Recently I read about a fun experiment – 30 days in a terminal challenge that ended in 10 days. While it might sound a geeky affair, I failed to understand why anyone with a rational mind would want to seclude himself in the terminal even for a single day. Our regular readers might be surprised with the statement. I’ll explain my stand in the rest of the article.
It’s a long nurtured belief that people working in a dark terminal with green fonts are geeks and those working on a gorgeous Mac desktop are just fanbois. It’s a myth! Productivity thrive differently for different people and the nature of work of each individual is different. In most cases the two modes are suited differently.
Let’s start with text editing: vim/emacs or sublime text? The truth is, I found joe very helpful in one of my projects on a minimal Linux distro. And I miss Notepad++ on Linux (I don’t use wine). Most of the time I use vim, but there are instances where I work with sizable raw html data and I prefer mousepad for the job. I find myself less than comfortable with vim for the job.
There are tons of cmdline music players around but I can’t live without the awesome effects of SMPlayer and its visual equalizer. No cmdline music player I know delivers that audio quality. And in case any of those do, I am not interested in wasting my time to tweak it to the perfect settings from the cmdline.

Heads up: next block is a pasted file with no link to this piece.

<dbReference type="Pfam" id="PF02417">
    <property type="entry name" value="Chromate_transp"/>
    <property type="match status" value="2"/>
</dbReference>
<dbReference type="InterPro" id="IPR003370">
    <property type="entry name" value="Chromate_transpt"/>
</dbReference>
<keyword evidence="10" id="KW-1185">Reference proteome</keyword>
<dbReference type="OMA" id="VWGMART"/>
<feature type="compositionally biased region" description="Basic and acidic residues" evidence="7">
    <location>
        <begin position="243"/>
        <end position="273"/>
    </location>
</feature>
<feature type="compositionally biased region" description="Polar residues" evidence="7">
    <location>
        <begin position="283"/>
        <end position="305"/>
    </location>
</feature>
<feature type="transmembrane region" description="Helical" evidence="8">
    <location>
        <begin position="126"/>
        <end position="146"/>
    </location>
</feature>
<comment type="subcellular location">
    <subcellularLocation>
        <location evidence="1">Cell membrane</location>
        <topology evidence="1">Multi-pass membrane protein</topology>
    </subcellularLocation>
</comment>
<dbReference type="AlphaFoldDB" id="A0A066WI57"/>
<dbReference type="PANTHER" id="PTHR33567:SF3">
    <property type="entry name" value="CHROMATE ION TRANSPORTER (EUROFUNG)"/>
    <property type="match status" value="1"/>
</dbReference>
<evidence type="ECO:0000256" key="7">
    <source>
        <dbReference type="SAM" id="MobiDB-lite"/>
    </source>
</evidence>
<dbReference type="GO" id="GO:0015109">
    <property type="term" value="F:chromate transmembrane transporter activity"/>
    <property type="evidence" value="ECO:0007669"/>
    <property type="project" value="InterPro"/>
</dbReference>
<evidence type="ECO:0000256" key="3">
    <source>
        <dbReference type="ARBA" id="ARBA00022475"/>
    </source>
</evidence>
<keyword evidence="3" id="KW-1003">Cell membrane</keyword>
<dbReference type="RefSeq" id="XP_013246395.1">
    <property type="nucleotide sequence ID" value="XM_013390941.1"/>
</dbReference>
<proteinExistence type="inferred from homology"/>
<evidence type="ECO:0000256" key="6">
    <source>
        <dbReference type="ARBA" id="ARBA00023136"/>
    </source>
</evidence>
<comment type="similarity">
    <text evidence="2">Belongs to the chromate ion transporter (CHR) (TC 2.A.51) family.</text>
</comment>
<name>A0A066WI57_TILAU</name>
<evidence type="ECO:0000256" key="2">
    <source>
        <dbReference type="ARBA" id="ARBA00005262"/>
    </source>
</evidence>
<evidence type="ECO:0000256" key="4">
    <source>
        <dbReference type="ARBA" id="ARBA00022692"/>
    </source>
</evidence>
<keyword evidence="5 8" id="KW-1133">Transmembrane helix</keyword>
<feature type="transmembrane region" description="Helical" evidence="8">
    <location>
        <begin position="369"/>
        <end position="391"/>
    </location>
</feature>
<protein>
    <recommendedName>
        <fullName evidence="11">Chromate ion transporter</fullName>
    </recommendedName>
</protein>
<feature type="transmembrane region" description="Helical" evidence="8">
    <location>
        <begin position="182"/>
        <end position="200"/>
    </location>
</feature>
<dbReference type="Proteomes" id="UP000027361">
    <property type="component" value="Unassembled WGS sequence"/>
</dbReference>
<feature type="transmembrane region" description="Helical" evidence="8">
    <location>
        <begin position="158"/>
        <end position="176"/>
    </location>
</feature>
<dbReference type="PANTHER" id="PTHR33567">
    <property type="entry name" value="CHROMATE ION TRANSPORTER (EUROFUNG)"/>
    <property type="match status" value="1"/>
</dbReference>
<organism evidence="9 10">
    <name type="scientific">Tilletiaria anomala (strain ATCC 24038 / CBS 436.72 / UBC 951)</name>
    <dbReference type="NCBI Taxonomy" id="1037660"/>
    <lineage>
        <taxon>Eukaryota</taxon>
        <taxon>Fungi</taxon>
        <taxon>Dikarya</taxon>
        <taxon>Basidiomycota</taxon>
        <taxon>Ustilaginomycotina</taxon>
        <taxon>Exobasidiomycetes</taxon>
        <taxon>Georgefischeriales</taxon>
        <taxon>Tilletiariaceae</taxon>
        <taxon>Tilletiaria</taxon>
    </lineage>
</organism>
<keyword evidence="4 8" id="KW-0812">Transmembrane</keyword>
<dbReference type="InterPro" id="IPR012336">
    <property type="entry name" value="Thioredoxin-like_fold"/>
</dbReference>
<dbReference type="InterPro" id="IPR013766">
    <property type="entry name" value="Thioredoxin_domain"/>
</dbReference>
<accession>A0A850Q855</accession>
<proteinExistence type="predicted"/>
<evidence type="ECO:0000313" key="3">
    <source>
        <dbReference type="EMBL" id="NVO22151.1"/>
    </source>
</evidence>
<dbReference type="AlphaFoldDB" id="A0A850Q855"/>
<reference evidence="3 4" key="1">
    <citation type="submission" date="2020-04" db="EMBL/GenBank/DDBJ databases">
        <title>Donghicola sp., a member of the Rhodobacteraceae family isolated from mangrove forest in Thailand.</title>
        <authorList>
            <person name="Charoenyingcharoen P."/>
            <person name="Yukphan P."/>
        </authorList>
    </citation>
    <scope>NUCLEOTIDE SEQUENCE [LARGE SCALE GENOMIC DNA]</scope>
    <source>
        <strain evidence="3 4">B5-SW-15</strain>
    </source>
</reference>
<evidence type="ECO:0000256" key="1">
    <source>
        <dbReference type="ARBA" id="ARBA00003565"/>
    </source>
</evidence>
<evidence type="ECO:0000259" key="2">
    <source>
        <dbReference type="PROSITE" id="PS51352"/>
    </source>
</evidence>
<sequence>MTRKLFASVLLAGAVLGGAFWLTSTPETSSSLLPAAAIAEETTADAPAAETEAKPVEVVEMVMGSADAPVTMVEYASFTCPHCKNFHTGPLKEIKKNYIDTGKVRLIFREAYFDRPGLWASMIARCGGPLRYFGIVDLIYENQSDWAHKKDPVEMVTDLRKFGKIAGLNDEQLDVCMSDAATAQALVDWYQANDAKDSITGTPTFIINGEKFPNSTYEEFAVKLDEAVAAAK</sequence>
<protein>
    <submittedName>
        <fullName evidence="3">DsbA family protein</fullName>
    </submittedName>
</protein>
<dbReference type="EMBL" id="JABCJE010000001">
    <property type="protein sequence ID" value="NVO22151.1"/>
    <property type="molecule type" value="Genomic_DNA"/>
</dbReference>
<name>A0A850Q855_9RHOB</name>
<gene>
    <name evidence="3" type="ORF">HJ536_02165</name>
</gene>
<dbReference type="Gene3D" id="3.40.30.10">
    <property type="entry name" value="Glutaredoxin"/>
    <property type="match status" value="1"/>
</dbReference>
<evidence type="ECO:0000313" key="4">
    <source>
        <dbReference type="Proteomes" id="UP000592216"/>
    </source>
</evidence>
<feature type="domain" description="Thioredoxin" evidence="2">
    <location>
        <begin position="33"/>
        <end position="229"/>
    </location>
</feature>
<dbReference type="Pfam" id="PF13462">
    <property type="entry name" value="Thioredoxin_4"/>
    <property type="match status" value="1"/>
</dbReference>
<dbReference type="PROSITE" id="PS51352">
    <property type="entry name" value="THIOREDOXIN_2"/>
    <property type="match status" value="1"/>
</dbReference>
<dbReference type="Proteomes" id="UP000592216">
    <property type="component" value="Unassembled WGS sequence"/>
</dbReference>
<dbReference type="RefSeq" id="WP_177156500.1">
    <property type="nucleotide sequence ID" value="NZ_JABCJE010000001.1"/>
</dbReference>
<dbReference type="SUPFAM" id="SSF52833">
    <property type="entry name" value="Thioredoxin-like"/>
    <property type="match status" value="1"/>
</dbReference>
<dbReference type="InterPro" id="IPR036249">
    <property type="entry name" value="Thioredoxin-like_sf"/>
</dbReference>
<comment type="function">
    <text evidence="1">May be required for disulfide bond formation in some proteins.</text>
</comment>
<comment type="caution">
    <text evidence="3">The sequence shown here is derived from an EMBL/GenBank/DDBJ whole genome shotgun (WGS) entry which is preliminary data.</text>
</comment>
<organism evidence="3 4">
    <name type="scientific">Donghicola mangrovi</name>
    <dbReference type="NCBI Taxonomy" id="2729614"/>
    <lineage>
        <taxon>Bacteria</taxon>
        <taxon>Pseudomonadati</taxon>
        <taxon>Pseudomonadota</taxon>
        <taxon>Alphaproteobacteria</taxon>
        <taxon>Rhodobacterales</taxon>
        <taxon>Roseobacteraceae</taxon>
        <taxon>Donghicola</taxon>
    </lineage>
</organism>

Viewing images in GPicView is classy. It’s very fast and renders images at very good quality. I also love to check GMail in the browser than in mutt. I’ve seen people who swear by mutt but can’t find the similarities between $PATH variable behavior on Linux and Windows.
There are many more instances… from transcoding in HandBrake to browsing, where I use X. Because it helps me complete these activities faster and with the best visual experience.
I checked out pass to replace KeePassX once. I uninstalled pass within 15 minutes. The directory like browsing and searching is far from ideal in my opinion. I never had to click more than 4 times in KeePassX to visit an entry and check the password. It’s smarter.
Despite all this, I spend more than 75% of my time in the cmdline; programming, writing articles like this, searching or greping files, searching (google or other) sites using googler or visiting bookmarks from Buku. All of that is made possible by AltYo, a tabbed drop-down terminal that maintains the cmdline state.
The fact is, cli and gui (or X) are complimentary. Any attempt to stick to any one is a self-inflicted handicap. There are certain things which can be done much faster from the cli without losing the experience, or using considerably less memory, I’m all in for those. But you can’t do everything from the cli without compromising, and you should never force it. I wouldn’t sacrifice the quality of my experience by sticking to cmdline utilities when I know better (and often easier to use) GUI alternatives with comparable performance exist. In case you are interested, I struck a balance on Voyager, after removing some of the bells and whistles.